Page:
Mutations, Transformation, Transduction, and Conjugation
Mutations are changes in the DNA of the chromosome. The change may cause genes to give instructions for new or slightly altered proteins. Sometimes the new proteins are beneficial to the organism, sometimes the new proteins are detrimental.
Transformation occurs when a bacterium takes in a short strand of DNA from the external environment and incorporates it into its own chromosome and then expresses the gene or genes that were present on that DNA fragment. (See Drawing below) Only a very few bacteria are capable of transformation, but it does have the potential to give bacteria variation. After the discovery of natural transformation in bacteria, a technique was perfected in the laboratory to intentionally introduce new DNA to bacteria as a form of genetic engineering.
Transduction occurs when DNA is transfered from one bacterium to another by a virus.( See drawing below) The virus may pick up a small segment of DNA from a bacterium that it infects. When copies of the virus are made by the infected cell, each new virus will contain viral DNA and may also contain a small segment of bacterial DNA. The next bacterium infected by one of these viruses will not only get the viral DNA, but the small segment of the bacterial DNA carried by the virus. This can give that bacterium the ability to produce new proteins and therefore increase variation in that bacterium.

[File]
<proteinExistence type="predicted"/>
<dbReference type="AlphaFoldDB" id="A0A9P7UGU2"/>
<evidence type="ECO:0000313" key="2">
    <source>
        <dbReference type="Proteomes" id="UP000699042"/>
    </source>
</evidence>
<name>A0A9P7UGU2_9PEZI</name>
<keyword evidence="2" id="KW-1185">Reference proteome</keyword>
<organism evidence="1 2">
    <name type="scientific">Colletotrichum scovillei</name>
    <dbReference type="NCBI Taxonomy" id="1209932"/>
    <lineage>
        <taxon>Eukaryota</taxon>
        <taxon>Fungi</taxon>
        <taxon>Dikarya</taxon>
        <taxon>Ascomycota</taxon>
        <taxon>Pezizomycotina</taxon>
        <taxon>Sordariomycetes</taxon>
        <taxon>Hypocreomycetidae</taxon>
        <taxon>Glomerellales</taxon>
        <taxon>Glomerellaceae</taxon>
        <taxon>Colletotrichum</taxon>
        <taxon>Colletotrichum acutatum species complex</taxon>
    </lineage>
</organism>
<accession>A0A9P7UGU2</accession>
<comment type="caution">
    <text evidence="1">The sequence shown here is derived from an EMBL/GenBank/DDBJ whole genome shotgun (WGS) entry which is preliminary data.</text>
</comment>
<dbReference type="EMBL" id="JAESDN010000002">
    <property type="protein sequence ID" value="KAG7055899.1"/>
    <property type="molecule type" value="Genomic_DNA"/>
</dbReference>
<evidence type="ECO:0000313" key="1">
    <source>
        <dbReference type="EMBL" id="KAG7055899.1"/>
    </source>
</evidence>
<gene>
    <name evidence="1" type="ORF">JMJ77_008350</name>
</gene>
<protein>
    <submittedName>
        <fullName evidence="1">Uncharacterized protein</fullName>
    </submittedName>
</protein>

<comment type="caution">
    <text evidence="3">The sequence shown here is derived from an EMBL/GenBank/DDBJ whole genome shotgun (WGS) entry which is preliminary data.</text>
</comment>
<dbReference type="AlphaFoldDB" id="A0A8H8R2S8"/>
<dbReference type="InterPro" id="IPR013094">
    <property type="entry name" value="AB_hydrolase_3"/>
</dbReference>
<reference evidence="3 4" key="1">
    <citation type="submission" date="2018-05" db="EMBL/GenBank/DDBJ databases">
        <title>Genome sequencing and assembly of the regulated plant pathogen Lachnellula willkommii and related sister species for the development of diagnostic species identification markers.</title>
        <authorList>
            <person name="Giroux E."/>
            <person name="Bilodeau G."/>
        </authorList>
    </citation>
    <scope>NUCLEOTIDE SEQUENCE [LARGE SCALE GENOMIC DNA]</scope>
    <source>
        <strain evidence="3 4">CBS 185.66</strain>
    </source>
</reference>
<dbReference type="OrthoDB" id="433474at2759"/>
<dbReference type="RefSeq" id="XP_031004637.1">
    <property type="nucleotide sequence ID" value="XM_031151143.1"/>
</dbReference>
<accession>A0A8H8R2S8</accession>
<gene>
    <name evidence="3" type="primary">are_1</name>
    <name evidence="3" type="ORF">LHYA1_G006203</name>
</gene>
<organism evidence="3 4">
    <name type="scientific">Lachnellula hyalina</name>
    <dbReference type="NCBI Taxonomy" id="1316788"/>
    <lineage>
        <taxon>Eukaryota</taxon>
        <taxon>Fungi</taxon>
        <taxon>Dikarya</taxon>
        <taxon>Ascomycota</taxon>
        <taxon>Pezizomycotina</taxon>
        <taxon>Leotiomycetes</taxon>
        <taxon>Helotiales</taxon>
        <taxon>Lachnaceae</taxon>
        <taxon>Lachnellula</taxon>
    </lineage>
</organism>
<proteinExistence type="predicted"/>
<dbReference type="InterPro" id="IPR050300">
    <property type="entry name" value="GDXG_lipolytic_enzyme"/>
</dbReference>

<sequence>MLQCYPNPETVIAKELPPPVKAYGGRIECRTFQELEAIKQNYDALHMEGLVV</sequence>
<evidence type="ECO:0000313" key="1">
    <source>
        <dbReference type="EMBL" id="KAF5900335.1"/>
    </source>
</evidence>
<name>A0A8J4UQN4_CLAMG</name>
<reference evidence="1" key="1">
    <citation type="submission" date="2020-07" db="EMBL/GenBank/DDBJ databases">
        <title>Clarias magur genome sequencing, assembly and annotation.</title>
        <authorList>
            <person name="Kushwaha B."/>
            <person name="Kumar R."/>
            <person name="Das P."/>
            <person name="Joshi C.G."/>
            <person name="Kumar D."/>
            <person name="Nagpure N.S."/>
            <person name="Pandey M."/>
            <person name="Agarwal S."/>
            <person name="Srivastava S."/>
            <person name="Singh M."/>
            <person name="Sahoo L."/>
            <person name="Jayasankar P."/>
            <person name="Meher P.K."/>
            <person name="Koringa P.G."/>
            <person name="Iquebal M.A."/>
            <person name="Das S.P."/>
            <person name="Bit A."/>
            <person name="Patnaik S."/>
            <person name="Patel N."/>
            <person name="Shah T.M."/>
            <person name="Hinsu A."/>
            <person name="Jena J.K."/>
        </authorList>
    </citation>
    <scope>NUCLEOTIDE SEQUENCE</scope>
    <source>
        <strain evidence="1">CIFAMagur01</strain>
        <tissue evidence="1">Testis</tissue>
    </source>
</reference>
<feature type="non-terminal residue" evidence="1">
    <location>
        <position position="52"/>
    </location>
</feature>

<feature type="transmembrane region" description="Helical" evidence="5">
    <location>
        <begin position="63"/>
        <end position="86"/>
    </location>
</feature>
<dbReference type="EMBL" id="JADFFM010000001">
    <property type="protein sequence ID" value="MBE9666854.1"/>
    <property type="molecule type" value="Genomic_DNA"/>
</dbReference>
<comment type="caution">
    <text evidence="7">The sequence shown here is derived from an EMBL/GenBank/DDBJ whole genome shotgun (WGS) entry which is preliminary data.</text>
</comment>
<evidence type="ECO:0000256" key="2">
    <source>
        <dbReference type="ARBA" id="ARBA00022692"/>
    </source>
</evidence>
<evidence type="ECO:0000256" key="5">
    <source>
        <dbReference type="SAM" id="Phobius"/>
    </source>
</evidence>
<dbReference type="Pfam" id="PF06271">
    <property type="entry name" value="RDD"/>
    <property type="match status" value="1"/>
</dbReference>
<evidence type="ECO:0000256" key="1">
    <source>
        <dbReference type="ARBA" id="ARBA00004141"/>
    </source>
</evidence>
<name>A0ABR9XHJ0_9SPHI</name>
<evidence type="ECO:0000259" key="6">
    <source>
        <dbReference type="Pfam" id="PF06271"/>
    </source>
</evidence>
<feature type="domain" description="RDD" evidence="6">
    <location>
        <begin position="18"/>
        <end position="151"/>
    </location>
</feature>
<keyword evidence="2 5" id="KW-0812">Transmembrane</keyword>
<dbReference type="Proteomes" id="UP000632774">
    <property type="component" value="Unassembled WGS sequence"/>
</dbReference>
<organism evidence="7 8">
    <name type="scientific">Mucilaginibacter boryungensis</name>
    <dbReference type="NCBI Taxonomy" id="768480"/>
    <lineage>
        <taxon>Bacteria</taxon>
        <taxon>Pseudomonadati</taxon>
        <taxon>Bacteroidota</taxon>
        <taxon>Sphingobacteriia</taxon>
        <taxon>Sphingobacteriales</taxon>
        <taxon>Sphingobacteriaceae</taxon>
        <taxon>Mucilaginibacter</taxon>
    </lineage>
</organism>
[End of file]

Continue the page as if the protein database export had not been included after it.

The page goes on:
http://en.wikipedia.org/wiki/Transduction_(genetics) Creative Commons
Bacterial conjugation occurs when bacterial cells directly exchange DNA (usually plasmids) with other cells. For example, as shown in Figure below, the donor cell makes a structure called an F pilus, or sex pilus. The F pilus attaches one cell to another cell. The membranes of the two cells merge and a copy of the genetic material, usually a plasmid, moves from the cell that develed the F pilus into the recipient cell. Genetic transfer makes bacteria very useful in biotechnology. It can be used to create bacterial cells that carry new genes.